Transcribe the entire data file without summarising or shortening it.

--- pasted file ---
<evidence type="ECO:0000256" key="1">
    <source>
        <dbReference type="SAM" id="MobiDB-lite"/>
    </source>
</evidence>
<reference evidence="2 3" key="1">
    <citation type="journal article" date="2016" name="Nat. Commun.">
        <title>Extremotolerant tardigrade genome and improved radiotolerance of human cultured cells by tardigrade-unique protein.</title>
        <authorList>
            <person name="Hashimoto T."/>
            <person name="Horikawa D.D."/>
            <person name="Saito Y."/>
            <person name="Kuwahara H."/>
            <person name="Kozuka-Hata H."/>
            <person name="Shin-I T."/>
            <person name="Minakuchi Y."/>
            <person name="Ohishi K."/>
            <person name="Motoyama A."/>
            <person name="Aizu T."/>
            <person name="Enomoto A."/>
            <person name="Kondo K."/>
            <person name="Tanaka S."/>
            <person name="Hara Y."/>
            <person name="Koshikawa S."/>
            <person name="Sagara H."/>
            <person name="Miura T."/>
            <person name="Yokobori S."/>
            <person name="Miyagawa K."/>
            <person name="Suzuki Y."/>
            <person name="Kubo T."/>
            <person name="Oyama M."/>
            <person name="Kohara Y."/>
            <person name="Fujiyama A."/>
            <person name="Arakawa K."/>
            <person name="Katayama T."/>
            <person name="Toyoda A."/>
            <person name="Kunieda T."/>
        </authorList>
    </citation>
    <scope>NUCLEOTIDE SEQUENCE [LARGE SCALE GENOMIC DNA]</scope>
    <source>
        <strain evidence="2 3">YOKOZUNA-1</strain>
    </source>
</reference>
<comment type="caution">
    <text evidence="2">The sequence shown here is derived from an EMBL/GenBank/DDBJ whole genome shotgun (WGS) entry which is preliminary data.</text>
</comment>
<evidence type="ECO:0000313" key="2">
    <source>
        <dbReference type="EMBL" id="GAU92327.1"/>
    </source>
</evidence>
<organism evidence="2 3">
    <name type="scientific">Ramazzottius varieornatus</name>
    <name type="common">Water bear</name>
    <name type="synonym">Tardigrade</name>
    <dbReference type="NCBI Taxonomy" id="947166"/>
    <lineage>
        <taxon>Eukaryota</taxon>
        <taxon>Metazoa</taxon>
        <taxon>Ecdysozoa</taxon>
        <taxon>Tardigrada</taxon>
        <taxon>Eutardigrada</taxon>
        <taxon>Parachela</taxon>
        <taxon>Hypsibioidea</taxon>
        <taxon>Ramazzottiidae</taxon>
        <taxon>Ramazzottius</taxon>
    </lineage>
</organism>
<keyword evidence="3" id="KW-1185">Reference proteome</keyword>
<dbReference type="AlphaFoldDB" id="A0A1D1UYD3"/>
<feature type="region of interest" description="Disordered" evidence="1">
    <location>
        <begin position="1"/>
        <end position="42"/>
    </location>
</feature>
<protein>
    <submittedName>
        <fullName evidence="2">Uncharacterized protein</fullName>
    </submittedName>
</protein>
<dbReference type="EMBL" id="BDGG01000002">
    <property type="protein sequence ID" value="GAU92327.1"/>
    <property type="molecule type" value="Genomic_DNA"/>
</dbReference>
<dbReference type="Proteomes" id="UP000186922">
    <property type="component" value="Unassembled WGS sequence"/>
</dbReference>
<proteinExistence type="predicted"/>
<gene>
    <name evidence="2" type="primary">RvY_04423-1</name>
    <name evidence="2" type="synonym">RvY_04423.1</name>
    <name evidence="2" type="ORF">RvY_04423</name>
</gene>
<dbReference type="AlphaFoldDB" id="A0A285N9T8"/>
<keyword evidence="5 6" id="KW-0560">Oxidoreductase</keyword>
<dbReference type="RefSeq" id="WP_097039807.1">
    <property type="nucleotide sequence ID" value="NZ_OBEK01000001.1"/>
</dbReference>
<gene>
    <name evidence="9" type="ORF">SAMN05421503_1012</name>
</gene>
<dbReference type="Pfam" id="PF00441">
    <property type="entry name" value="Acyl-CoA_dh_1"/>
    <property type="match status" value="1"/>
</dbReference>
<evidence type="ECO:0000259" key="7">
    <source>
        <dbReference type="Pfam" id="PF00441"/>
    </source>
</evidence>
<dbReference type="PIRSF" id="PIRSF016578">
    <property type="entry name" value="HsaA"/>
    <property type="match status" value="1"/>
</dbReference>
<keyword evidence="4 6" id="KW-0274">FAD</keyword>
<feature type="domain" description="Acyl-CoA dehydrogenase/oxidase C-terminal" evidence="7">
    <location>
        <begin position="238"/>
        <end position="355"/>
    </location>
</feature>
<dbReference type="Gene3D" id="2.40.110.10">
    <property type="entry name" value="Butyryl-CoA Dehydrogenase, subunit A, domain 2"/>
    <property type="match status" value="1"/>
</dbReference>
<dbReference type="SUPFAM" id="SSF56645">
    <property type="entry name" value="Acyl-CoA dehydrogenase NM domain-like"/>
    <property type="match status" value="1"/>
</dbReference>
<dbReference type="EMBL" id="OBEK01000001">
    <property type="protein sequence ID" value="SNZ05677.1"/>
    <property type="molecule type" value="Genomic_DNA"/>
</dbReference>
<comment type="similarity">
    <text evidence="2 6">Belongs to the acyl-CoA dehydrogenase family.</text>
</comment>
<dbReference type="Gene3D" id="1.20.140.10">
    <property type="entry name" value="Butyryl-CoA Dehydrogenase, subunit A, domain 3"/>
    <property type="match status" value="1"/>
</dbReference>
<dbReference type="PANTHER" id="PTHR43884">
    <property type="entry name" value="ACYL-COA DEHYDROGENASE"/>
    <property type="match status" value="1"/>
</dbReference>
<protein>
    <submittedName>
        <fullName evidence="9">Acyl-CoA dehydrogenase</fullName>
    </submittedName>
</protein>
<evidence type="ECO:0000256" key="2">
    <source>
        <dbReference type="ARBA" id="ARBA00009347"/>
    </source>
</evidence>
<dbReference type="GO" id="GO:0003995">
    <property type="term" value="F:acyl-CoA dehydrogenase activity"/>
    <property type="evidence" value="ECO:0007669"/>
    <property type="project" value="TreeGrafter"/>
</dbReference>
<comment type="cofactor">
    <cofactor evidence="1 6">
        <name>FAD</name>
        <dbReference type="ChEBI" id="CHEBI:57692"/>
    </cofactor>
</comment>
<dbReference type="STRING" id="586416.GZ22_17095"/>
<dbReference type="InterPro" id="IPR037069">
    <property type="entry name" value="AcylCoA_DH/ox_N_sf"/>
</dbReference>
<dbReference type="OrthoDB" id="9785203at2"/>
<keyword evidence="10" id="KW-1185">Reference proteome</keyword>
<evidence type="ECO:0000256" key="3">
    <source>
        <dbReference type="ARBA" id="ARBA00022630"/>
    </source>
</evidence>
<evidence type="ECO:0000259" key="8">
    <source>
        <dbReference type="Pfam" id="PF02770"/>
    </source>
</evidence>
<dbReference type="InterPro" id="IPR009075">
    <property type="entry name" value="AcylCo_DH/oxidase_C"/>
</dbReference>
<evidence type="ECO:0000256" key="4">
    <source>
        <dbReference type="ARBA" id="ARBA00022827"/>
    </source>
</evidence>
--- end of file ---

<evidence type="ECO:0000256" key="1">
    <source>
        <dbReference type="SAM" id="MobiDB-lite"/>
    </source>
</evidence>
<reference evidence="2 3" key="1">
    <citation type="journal article" date="2016" name="Nat. Commun.">
        <title>Extremotolerant tardigrade genome and improved radiotolerance of human cultured cells by tardigrade-unique protein.</title>
        <authorList>
            <person name="Hashimoto T."/>
            <person name="Horikawa D.D."/>
            <person name="Saito Y."/>
            <person name="Kuwahara H."/>
            <person name="Kozuka-Hata H."/>
            <person name="Shin-I T."/>
            <person name="Minakuchi Y."/>
            <person name="Ohishi K."/>
            <person name="Motoyama A."/>
            <person name="Aizu T."/>
            <person name="Enomoto A."/>
            <person name="Kondo K."/>
            <person name="Tanaka S."/>
            <person name="Hara Y."/>
            <person name="Koshikawa S."/>
            <person name="Sagara H."/>
            <person name="Miura T."/>
            <person name="Yokobori S."/>
            <person name="Miyagawa K."/>
            <person name="Suzuki Y."/>
            <person name="Kubo T."/>
            <person name="Oyama M."/>
            <person name="Kohara Y."/>
            <person name="Fujiyama A."/>
            <person name="Arakawa K."/>
            <person name="Katayama T."/>
            <person name="Toyoda A."/>
            <person name="Kunieda T."/>
        </authorList>
    </citation>
    <scope>NUCLEOTIDE SEQUENCE [LARGE SCALE GENOMIC DNA]</scope>
    <source>
        <strain evidence="2 3">YOKOZUNA-1</strain>
    </source>
</reference>
<comment type="caution">
    <text evidence="2">The sequence shown here is derived from an EMBL/GenBank/DDBJ whole genome shotgun (WGS) entry which is preliminary data.</text>
</comment>
<evidence type="ECO:0000313" key="2">
    <source>
        <dbReference type="EMBL" id="GAU92327.1"/>
    </source>
</evidence>
<organism evidence="2 3">
    <name type="scientific">Ramazzottius varieornatus</name>
    <name type="common">Water bear</name>
    <name type="synonym">Tardigrade</name>
    <dbReference type="NCBI Taxonomy" id="947166"/>
    <lineage>
        <taxon>Eukaryota</taxon>
        <taxon>Metazoa</taxon>
        <taxon>Ecdysozoa</taxon>
        <taxon>Tardigrada</taxon>
        <taxon>Eutardigrada</taxon>
        <taxon>Parachela</taxon>
        <taxon>Hypsibioidea</taxon>
        <taxon>Ramazzottiidae</taxon>
        <taxon>Ramazzottius</taxon>
    </lineage>
</organism>
<keyword evidence="3" id="KW-1185">Reference proteome</keyword>
<dbReference type="AlphaFoldDB" id="A0A1D1UYD3"/>
<feature type="region of interest" description="Disordered" evidence="1">
    <location>
        <begin position="1"/>
        <end position="42"/>
    </location>
</feature>
<protein>
    <submittedName>
        <fullName evidence="2">Uncharacterized protein</fullName>
    </submittedName>
</protein>
<dbReference type="EMBL" id="BDGG01000002">
    <property type="protein sequence ID" value="GAU92327.1"/>
    <property type="molecule type" value="Genomic_DNA"/>
</dbReference>
<dbReference type="Proteomes" id="UP000186922">
    <property type="component" value="Unassembled WGS sequence"/>
</dbReference>
<proteinExistence type="predicted"/>
<gene>
    <name evidence="2" type="primary">RvY_04423-1</name>
    <name evidence="2" type="synonym">RvY_04423.1</name>
    <name evidence="2" type="ORF">RvY_04423</name>
</gene>
<dbReference type="AlphaFoldDB" id="A0A285N9T8"/>
<keyword evidence="5 6" id="KW-0560">Oxidoreductase</keyword>
<dbReference type="RefSeq" id="WP_097039807.1">
    <property type="nucleotide sequence ID" value="NZ_OBEK01000001.1"/>
</dbReference>
<gene>
    <name evidence="9" type="ORF">SAMN05421503_1012</name>
</gene>
<dbReference type="Pfam" id="PF00441">
    <property type="entry name" value="Acyl-CoA_dh_1"/>
    <property type="match status" value="1"/>
</dbReference>
<evidence type="ECO:0000259" key="7">
    <source>
        <dbReference type="Pfam" id="PF00441"/>
    </source>
</evidence>
<dbReference type="PIRSF" id="PIRSF016578">
    <property type="entry name" value="HsaA"/>
    <property type="match status" value="1"/>
</dbReference>
<keyword evidence="4 6" id="KW-0274">FAD</keyword>
<feature type="domain" description="Acyl-CoA dehydrogenase/oxidase C-terminal" evidence="7">
    <location>
        <begin position="238"/>
        <end position="355"/>
    </location>
</feature>
<dbReference type="Gene3D" id="2.40.110.10">
    <property type="entry name" value="Butyryl-CoA Dehydrogenase, subunit A, domain 2"/>
    <property type="match status" value="1"/>
</dbReference>
<dbReference type="SUPFAM" id="SSF56645">
    <property type="entry name" value="Acyl-CoA dehydrogenase NM domain-like"/>
    <property type="match status" value="1"/>
</dbReference>
<dbReference type="EMBL" id="OBEK01000001">
    <property type="protein sequence ID" value="SNZ05677.1"/>
    <property type="molecule type" value="Genomic_DNA"/>
</dbReference>
<comment type="similarity">
    <text evidence="2 6">Belongs to the acyl-CoA dehydrogenase family.</text>
</comment>
<dbReference type="Gene3D" id="1.20.140.10">
    <property type="entry name" value="Butyryl-CoA Dehydrogenase, subunit A, domain 3"/>
    <property type="match status" value="1"/>
</dbReference>
<dbReference type="PANTHER" id="PTHR43884">
    <property type="entry name" value="ACYL-COA DEHYDROGENASE"/>
    <property type="match status" value="1"/>
</dbReference>
<protein>
    <submittedName>
        <fullName evidence="9">Acyl-CoA dehydrogenase</fullName>
    </submittedName>
</protein>
<evidence type="ECO:0000256" key="2">
    <source>
        <dbReference type="ARBA" id="ARBA00009347"/>
    </source>
</evidence>
<dbReference type="GO" id="GO:0003995">
    <property type="term" value="F:acyl-CoA dehydrogenase activity"/>
    <property type="evidence" value="ECO:0007669"/>
    <property type="project" value="TreeGrafter"/>
</dbReference>
<comment type="cofactor">
    <cofactor evidence="1 6">
        <name>FAD</name>
        <dbReference type="ChEBI" id="CHEBI:57692"/>
    </cofactor>
</comment>
<dbReference type="STRING" id="586416.GZ22_17095"/>
<dbReference type="InterPro" id="IPR037069">
    <property type="entry name" value="AcylCoA_DH/ox_N_sf"/>
</dbReference>
<dbReference type="OrthoDB" id="9785203at2"/>
<keyword evidence="10" id="KW-1185">Reference proteome</keyword>
<evidence type="ECO:0000256" key="3">
    <source>
        <dbReference type="ARBA" id="ARBA00022630"/>
    </source>
</evidence>
<evidence type="ECO:0000259" key="8">
    <source>
        <dbReference type="Pfam" id="PF02770"/>
    </source>
</evidence>
<dbReference type="InterPro" id="IPR009075">
    <property type="entry name" value="AcylCo_DH/oxidase_C"/>
</dbReference>
<evidence type="ECO:0000256" key="4">
    <source>
        <dbReference type="ARBA" id="ARBA00022827"/>
    </source>
</evidence>